How to Pivot When Asked an Uncomfortable Question in an Interview

Interviews can be awkward enough without having uncomfortable questions thrown into the mix. While there are some interview questions you flat out do not have to answer, what do you do when a query is simply, well, not to your liking?

How to pivot uncomfortable questions

Learn how to pivot

The important point is to pivot (otherwise known as “bridging”) in a way that does not draw attention to the fact that you are ultimately changing the subject. According to Mac’s List, a graceful pivot “effectively dismisses and redirects a troublesome line of inquiry to more familiar territory.” Whether it’s because the line of inquiry connects to a topic you would rather stay away from (a firing from a recent job, for example) or you’re simply unfamiliar with the subject at hand (a particular type of software, perhaps), draw the conversation back to the main talking points you rehearsed before the interview itself.

How do you do it?

Briefly acknowledge the issue and confidently move on to your strengths that directly offset the perceived weakness you just touched on.

Mention how the perceived negative situation changed you in a positive way, ask a question that highlights your strategic thinking, or discuss an issue you think is important to the needs of the employer (and how you could help achieve those needs). By ending your answer to the question on a positive note, you leave the interviewer with a constructive and forward-looking impression of yourself.

Stay confident and self-assured

Keep in mind that confidence really is key here: Be sure you exude it not only in phrasing but also in body language. The most effective way to do this is practice, practice, practice. Before the big interview, look at yourself in the mirror as you practice answering (or pivoting!) tough questions. Be sure any fidgeting is kept to a minimum, and never underestimate the calming power of a deep breath. Remaining tranquil will demonstrate to the interviewer that you can handle anything that is thrown at you.

If you do not feel confident in your ability to seamlessly pivot your way toward a related topic, Fast Company recommends simply suggesting a new line of inquiry yourself by asking something like, “Would it be of value if I described my experience with _____?” Or, if the question almost (but not quite) touches upon a project or assignment you would really like to talk about, try mentioning that and asking if it would be OK with them to expand upon it. These types of questions show initiative and prove you can think critically about a situation while steering the conversation toward a topic that you feel more comfortable discussing.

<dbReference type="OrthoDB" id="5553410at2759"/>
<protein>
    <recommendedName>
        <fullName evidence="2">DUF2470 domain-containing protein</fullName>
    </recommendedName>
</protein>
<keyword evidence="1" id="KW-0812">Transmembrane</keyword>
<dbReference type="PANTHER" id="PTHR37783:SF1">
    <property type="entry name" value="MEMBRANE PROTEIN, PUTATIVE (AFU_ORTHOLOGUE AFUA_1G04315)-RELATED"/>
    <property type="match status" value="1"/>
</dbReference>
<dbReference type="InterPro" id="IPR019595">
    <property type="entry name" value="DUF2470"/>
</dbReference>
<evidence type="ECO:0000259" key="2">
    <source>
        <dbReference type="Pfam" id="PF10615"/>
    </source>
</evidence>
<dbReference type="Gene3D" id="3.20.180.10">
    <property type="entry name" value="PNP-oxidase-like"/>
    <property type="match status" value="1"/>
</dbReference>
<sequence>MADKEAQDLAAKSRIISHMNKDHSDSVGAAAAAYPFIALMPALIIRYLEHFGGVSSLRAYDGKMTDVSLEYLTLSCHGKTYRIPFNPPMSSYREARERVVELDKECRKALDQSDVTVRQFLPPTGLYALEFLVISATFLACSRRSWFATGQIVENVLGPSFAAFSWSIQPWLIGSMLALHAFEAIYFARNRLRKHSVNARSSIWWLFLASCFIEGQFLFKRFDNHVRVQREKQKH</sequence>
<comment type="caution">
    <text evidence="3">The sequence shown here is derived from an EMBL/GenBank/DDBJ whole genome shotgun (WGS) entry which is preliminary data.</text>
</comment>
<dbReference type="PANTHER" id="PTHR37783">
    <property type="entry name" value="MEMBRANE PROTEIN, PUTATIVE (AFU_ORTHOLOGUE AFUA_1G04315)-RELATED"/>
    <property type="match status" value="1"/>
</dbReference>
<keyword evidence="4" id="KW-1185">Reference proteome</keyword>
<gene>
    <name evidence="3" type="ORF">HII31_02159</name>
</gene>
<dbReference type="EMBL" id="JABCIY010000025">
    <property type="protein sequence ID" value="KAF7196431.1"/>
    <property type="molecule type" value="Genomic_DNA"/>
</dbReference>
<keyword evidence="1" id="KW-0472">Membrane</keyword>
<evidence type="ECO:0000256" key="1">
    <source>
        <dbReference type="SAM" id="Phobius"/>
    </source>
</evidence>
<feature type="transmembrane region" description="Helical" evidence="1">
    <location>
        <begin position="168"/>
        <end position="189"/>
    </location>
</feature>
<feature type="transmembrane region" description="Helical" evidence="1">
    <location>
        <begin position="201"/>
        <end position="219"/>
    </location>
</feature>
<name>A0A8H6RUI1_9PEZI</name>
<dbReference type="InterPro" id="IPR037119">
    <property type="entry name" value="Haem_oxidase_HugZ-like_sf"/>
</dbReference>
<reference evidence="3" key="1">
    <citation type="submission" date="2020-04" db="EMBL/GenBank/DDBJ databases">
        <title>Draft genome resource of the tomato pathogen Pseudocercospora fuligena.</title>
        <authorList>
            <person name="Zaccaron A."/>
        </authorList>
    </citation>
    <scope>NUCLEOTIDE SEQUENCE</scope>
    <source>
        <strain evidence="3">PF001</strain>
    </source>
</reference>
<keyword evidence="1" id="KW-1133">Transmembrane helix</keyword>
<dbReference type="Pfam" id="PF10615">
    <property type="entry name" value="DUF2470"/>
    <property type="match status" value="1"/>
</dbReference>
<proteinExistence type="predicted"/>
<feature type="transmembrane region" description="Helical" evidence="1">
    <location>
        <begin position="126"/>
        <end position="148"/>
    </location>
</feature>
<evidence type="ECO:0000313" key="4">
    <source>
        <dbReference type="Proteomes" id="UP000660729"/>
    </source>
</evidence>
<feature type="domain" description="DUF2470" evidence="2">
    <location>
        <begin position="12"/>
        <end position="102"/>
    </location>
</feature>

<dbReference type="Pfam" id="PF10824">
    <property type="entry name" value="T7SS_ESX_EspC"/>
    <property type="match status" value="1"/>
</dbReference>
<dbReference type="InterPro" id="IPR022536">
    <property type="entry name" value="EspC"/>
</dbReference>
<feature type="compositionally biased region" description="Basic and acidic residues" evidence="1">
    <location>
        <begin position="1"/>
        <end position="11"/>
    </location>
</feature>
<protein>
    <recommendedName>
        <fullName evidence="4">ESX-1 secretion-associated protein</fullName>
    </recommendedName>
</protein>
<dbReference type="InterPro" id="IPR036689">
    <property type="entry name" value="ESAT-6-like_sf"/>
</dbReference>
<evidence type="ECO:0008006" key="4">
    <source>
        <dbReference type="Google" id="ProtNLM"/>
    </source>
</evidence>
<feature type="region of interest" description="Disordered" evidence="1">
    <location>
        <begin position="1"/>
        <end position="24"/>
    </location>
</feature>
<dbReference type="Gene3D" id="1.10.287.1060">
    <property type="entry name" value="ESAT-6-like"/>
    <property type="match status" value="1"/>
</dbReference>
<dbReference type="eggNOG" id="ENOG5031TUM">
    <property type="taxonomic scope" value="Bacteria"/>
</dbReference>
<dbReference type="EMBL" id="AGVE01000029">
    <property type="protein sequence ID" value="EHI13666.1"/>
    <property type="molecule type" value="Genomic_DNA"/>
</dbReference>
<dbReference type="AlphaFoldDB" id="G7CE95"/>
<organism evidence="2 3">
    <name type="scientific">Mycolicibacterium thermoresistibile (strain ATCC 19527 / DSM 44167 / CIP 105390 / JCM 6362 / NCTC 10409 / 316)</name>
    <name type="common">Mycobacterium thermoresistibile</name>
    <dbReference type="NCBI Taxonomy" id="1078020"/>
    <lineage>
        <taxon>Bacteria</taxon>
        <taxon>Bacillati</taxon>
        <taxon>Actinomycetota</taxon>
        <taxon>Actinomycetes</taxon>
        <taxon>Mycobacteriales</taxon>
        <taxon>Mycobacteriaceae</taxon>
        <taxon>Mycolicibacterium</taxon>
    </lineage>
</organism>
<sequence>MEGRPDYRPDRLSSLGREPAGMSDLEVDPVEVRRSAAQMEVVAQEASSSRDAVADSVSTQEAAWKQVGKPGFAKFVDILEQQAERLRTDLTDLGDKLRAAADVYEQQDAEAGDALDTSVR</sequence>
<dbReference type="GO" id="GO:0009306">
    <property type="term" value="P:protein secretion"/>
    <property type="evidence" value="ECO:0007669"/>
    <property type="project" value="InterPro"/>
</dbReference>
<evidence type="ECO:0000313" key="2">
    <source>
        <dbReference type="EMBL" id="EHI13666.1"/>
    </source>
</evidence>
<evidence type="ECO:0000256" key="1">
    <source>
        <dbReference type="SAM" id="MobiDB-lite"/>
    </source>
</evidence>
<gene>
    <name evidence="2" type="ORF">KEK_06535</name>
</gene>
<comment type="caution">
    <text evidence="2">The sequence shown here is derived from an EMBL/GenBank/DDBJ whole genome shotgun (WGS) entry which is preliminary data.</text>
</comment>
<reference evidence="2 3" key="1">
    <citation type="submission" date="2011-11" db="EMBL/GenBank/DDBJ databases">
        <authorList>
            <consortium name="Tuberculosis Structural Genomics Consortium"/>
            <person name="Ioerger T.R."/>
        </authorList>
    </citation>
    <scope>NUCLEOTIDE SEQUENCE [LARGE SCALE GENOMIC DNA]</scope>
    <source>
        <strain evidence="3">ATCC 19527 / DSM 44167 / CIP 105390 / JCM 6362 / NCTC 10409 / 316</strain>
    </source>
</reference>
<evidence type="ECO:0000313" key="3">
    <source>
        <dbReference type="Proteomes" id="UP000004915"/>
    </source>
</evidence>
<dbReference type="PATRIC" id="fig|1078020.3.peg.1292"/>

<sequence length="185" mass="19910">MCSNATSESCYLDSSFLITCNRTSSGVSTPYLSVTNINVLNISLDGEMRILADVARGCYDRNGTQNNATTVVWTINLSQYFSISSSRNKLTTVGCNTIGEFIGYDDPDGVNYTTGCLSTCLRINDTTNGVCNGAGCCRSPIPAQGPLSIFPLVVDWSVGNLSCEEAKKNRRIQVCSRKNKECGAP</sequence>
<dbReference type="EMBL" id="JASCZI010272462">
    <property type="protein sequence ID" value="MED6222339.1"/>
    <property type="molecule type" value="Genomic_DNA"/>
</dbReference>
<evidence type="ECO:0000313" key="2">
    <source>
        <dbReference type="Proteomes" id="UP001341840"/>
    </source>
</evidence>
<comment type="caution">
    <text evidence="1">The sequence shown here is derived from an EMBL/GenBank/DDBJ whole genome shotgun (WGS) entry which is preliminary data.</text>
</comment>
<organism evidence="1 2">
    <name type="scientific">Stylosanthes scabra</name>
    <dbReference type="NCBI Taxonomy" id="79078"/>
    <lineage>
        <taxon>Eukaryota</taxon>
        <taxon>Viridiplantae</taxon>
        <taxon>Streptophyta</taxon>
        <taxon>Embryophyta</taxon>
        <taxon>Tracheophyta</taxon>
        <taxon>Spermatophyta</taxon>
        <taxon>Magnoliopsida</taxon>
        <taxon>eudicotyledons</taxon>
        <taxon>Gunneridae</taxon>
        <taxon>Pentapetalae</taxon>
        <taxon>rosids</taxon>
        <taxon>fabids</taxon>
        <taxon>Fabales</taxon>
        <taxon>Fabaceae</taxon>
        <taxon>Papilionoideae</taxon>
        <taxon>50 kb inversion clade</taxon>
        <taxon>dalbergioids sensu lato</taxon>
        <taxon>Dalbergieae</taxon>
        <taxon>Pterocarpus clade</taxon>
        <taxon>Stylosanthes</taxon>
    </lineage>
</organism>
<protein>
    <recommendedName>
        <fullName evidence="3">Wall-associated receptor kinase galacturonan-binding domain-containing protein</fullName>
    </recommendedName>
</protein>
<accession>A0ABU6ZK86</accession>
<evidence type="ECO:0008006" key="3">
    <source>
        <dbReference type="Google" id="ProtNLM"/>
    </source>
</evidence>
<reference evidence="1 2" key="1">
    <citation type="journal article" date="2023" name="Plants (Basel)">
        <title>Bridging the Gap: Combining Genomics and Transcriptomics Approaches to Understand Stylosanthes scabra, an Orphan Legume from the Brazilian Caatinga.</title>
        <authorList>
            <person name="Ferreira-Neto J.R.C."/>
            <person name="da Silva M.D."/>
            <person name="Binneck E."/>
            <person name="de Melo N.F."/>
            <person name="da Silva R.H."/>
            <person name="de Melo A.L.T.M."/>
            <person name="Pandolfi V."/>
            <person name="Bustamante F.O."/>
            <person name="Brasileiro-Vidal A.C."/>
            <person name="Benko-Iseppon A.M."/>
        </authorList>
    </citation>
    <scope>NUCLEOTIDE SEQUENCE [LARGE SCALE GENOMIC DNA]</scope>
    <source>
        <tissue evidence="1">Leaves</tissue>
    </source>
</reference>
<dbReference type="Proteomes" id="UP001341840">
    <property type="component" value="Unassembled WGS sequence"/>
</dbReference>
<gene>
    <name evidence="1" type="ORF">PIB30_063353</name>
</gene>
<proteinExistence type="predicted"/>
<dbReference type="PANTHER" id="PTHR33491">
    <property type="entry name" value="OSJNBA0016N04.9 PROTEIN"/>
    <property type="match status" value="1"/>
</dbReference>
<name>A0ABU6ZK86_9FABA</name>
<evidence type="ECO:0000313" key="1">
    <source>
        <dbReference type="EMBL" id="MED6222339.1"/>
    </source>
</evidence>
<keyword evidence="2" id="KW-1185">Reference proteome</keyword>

Stay on the most important topic: the job itself

If all else fails, keep in mind that you can never go wrong by bringing the conversation back to the job description itself. Interviews can sometimes veer into uncomfortable territory for a variety of reasons—but whether your interviewer is inexperienced, unprepared, or simply inadequate, you can rest assured you’re standing on solid ground when sticking to the requirements of the job in question.

Any question you deem inappropriate can be answered in terms of how it relates to the position. For example, a question about your children can be answered with something like, “I’m confident I’ll be able to perform all the duties of the role.” This type of response effectively shuts down a particular line of inquiry while reminding the interviewer of the whole reason you’re there: namely, to discuss your ability to fulfill the job’s requirements and your potential fit within the company culture.

Unfortunately, if the interview ultimately turns toward illegal or ethically questionable territory, sometimes walking out is your only option. But be assured it is possible to turn your run-of-the-mill uncomfortable interview questions into a positive experience that can give you a chance to really shine.

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